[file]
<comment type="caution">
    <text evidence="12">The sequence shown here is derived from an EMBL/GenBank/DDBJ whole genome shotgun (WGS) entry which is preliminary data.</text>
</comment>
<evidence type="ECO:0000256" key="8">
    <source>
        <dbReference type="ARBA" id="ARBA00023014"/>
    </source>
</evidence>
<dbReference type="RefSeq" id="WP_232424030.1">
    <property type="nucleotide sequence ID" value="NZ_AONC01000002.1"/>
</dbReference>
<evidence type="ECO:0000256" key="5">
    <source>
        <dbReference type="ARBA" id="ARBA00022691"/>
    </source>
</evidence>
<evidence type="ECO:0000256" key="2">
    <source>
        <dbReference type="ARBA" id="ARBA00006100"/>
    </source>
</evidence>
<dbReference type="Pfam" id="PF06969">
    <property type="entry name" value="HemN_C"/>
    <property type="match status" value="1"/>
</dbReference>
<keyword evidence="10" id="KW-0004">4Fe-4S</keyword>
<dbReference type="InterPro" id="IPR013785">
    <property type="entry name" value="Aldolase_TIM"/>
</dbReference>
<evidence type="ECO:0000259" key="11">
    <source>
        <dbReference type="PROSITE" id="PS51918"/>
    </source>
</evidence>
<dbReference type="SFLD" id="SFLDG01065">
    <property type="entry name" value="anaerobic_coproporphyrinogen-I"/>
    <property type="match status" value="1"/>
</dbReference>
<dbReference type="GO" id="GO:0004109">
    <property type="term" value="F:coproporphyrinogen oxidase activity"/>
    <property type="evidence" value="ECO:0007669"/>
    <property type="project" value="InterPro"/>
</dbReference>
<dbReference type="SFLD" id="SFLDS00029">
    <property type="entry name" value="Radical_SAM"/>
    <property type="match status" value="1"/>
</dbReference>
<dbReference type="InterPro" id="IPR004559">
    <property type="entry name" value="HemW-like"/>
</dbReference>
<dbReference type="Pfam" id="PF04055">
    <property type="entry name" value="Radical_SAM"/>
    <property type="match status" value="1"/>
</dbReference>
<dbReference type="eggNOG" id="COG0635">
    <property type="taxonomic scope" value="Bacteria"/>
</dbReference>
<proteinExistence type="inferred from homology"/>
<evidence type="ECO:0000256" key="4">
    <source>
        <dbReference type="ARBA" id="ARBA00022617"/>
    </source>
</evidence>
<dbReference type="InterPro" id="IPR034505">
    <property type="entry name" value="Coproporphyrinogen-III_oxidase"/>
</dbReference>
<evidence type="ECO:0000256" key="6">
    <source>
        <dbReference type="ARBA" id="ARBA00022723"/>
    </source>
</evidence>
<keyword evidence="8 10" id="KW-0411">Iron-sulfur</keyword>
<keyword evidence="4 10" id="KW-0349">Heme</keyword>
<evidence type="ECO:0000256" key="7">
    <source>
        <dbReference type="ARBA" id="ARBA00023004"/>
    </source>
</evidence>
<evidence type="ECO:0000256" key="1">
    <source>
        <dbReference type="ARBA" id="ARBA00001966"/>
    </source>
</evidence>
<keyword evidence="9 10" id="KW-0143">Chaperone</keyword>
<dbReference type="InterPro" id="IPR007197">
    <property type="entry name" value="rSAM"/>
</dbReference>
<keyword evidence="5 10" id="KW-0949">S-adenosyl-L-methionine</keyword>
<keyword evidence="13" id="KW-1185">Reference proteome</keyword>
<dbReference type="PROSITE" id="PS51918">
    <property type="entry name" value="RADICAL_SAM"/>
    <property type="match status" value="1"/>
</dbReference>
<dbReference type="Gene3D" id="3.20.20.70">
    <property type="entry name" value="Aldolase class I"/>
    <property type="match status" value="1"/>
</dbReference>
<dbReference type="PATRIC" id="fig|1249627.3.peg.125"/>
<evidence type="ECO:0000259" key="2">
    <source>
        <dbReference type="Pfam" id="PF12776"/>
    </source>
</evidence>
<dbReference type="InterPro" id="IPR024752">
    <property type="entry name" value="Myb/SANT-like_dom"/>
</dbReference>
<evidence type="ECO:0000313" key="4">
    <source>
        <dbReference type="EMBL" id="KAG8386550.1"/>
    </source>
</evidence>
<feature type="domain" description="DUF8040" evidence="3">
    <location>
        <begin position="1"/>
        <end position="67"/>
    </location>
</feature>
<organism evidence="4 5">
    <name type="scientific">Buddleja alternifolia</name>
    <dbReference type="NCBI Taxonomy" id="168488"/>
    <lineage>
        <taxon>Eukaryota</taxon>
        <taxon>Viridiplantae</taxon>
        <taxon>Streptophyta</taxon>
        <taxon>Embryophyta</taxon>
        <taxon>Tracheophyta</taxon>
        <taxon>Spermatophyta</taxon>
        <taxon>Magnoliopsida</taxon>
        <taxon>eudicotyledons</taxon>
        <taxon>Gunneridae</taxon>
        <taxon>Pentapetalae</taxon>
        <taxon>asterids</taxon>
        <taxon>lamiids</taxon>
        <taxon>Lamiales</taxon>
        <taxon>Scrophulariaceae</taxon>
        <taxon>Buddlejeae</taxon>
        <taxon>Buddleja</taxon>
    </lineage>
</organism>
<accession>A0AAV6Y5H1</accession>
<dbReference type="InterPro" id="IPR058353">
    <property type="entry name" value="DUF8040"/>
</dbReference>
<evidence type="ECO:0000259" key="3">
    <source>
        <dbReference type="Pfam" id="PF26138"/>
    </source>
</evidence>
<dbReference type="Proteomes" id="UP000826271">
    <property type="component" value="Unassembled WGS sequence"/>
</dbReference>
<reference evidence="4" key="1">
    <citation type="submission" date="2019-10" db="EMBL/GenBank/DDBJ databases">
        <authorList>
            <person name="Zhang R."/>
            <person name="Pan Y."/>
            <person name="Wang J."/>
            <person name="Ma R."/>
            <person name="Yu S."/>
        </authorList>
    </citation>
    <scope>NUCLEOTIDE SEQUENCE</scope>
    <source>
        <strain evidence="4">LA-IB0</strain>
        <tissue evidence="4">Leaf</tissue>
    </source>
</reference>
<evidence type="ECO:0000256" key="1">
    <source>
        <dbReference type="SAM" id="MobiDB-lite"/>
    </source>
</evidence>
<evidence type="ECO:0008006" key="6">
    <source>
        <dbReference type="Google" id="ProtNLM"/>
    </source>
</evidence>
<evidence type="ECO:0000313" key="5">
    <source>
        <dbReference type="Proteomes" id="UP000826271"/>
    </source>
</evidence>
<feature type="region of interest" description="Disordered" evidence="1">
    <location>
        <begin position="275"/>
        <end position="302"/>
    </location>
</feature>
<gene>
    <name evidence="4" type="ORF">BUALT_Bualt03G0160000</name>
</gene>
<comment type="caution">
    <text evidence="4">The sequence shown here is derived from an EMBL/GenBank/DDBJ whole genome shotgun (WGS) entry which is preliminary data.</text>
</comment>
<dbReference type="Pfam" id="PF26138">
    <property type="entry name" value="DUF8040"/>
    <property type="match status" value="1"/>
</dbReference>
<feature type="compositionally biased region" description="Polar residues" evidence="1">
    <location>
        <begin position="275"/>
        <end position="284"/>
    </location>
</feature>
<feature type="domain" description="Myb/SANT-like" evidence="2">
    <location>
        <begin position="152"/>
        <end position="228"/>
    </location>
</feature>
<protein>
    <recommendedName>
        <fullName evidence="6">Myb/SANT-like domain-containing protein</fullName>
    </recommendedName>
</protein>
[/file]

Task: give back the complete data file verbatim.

<comment type="caution">
    <text evidence="12">The sequence shown here is derived from an EMBL/GenBank/DDBJ whole genome shotgun (WGS) entry which is preliminary data.</text>
</comment>
<evidence type="ECO:0000256" key="8">
    <source>
        <dbReference type="ARBA" id="ARBA00023014"/>
    </source>
</evidence>
<dbReference type="RefSeq" id="WP_232424030.1">
    <property type="nucleotide sequence ID" value="NZ_AONC01000002.1"/>
</dbReference>
<evidence type="ECO:0000256" key="5">
    <source>
        <dbReference type="ARBA" id="ARBA00022691"/>
    </source>
</evidence>
<evidence type="ECO:0000256" key="2">
    <source>
        <dbReference type="ARBA" id="ARBA00006100"/>
    </source>
</evidence>
<dbReference type="Pfam" id="PF06969">
    <property type="entry name" value="HemN_C"/>
    <property type="match status" value="1"/>
</dbReference>
<keyword evidence="10" id="KW-0004">4Fe-4S</keyword>
<dbReference type="InterPro" id="IPR013785">
    <property type="entry name" value="Aldolase_TIM"/>
</dbReference>
<evidence type="ECO:0000259" key="11">
    <source>
        <dbReference type="PROSITE" id="PS51918"/>
    </source>
</evidence>
<dbReference type="SFLD" id="SFLDG01065">
    <property type="entry name" value="anaerobic_coproporphyrinogen-I"/>
    <property type="match status" value="1"/>
</dbReference>
<dbReference type="GO" id="GO:0004109">
    <property type="term" value="F:coproporphyrinogen oxidase activity"/>
    <property type="evidence" value="ECO:0007669"/>
    <property type="project" value="InterPro"/>
</dbReference>
<dbReference type="SFLD" id="SFLDS00029">
    <property type="entry name" value="Radical_SAM"/>
    <property type="match status" value="1"/>
</dbReference>
<dbReference type="InterPro" id="IPR004559">
    <property type="entry name" value="HemW-like"/>
</dbReference>
<dbReference type="Pfam" id="PF04055">
    <property type="entry name" value="Radical_SAM"/>
    <property type="match status" value="1"/>
</dbReference>
<dbReference type="eggNOG" id="COG0635">
    <property type="taxonomic scope" value="Bacteria"/>
</dbReference>
<proteinExistence type="inferred from homology"/>
<evidence type="ECO:0000256" key="4">
    <source>
        <dbReference type="ARBA" id="ARBA00022617"/>
    </source>
</evidence>
<dbReference type="InterPro" id="IPR034505">
    <property type="entry name" value="Coproporphyrinogen-III_oxidase"/>
</dbReference>
<evidence type="ECO:0000256" key="6">
    <source>
        <dbReference type="ARBA" id="ARBA00022723"/>
    </source>
</evidence>
<keyword evidence="8 10" id="KW-0411">Iron-sulfur</keyword>
<keyword evidence="4 10" id="KW-0349">Heme</keyword>
<evidence type="ECO:0000256" key="7">
    <source>
        <dbReference type="ARBA" id="ARBA00023004"/>
    </source>
</evidence>
<evidence type="ECO:0000256" key="1">
    <source>
        <dbReference type="ARBA" id="ARBA00001966"/>
    </source>
</evidence>
<keyword evidence="9 10" id="KW-0143">Chaperone</keyword>
<dbReference type="InterPro" id="IPR007197">
    <property type="entry name" value="rSAM"/>
</dbReference>
<keyword evidence="5 10" id="KW-0949">S-adenosyl-L-methionine</keyword>
<keyword evidence="13" id="KW-1185">Reference proteome</keyword>
<dbReference type="PROSITE" id="PS51918">
    <property type="entry name" value="RADICAL_SAM"/>
    <property type="match status" value="1"/>
</dbReference>
<dbReference type="Gene3D" id="3.20.20.70">
    <property type="entry name" value="Aldolase class I"/>
    <property type="match status" value="1"/>
</dbReference>
<dbReference type="PATRIC" id="fig|1249627.3.peg.125"/>
<evidence type="ECO:0000259" key="2">
    <source>
        <dbReference type="Pfam" id="PF12776"/>
    </source>
</evidence>
<dbReference type="InterPro" id="IPR024752">
    <property type="entry name" value="Myb/SANT-like_dom"/>
</dbReference>
<evidence type="ECO:0000313" key="4">
    <source>
        <dbReference type="EMBL" id="KAG8386550.1"/>
    </source>
</evidence>
<feature type="domain" description="DUF8040" evidence="3">
    <location>
        <begin position="1"/>
        <end position="67"/>
    </location>
</feature>
<organism evidence="4 5">
    <name type="scientific">Buddleja alternifolia</name>
    <dbReference type="NCBI Taxonomy" id="168488"/>
    <lineage>
        <taxon>Eukaryota</taxon>
        <taxon>Viridiplantae</taxon>
        <taxon>Streptophyta</taxon>
        <taxon>Embryophyta</taxon>
        <taxon>Tracheophyta</taxon>
        <taxon>Spermatophyta</taxon>
        <taxon>Magnoliopsida</taxon>
        <taxon>eudicotyledons</taxon>
        <taxon>Gunneridae</taxon>
        <taxon>Pentapetalae</taxon>
        <taxon>asterids</taxon>
        <taxon>lamiids</taxon>
        <taxon>Lamiales</taxon>
        <taxon>Scrophulariaceae</taxon>
        <taxon>Buddlejeae</taxon>
        <taxon>Buddleja</taxon>
    </lineage>
</organism>
<accession>A0AAV6Y5H1</accession>
<dbReference type="InterPro" id="IPR058353">
    <property type="entry name" value="DUF8040"/>
</dbReference>
<evidence type="ECO:0000259" key="3">
    <source>
        <dbReference type="Pfam" id="PF26138"/>
    </source>
</evidence>
<dbReference type="Proteomes" id="UP000826271">
    <property type="component" value="Unassembled WGS sequence"/>
</dbReference>
<reference evidence="4" key="1">
    <citation type="submission" date="2019-10" db="EMBL/GenBank/DDBJ databases">
        <authorList>
            <person name="Zhang R."/>
            <person name="Pan Y."/>
            <person name="Wang J."/>
            <person name="Ma R."/>
            <person name="Yu S."/>
        </authorList>
    </citation>
    <scope>NUCLEOTIDE SEQUENCE</scope>
    <source>
        <strain evidence="4">LA-IB0</strain>
        <tissue evidence="4">Leaf</tissue>
    </source>
</reference>
<evidence type="ECO:0000256" key="1">
    <source>
        <dbReference type="SAM" id="MobiDB-lite"/>
    </source>
</evidence>
<evidence type="ECO:0008006" key="6">
    <source>
        <dbReference type="Google" id="ProtNLM"/>
    </source>
</evidence>
<evidence type="ECO:0000313" key="5">
    <source>
        <dbReference type="Proteomes" id="UP000826271"/>
    </source>
</evidence>
<feature type="region of interest" description="Disordered" evidence="1">
    <location>
        <begin position="275"/>
        <end position="302"/>
    </location>
</feature>
<gene>
    <name evidence="4" type="ORF">BUALT_Bualt03G0160000</name>
</gene>
<comment type="caution">
    <text evidence="4">The sequence shown here is derived from an EMBL/GenBank/DDBJ whole genome shotgun (WGS) entry which is preliminary data.</text>
</comment>
<dbReference type="Pfam" id="PF26138">
    <property type="entry name" value="DUF8040"/>
    <property type="match status" value="1"/>
</dbReference>
<feature type="compositionally biased region" description="Polar residues" evidence="1">
    <location>
        <begin position="275"/>
        <end position="284"/>
    </location>
</feature>
<feature type="domain" description="Myb/SANT-like" evidence="2">
    <location>
        <begin position="152"/>
        <end position="228"/>
    </location>
</feature>
<protein>
    <recommendedName>
        <fullName evidence="6">Myb/SANT-like domain-containing protein</fullName>
    </recommendedName>
</protein>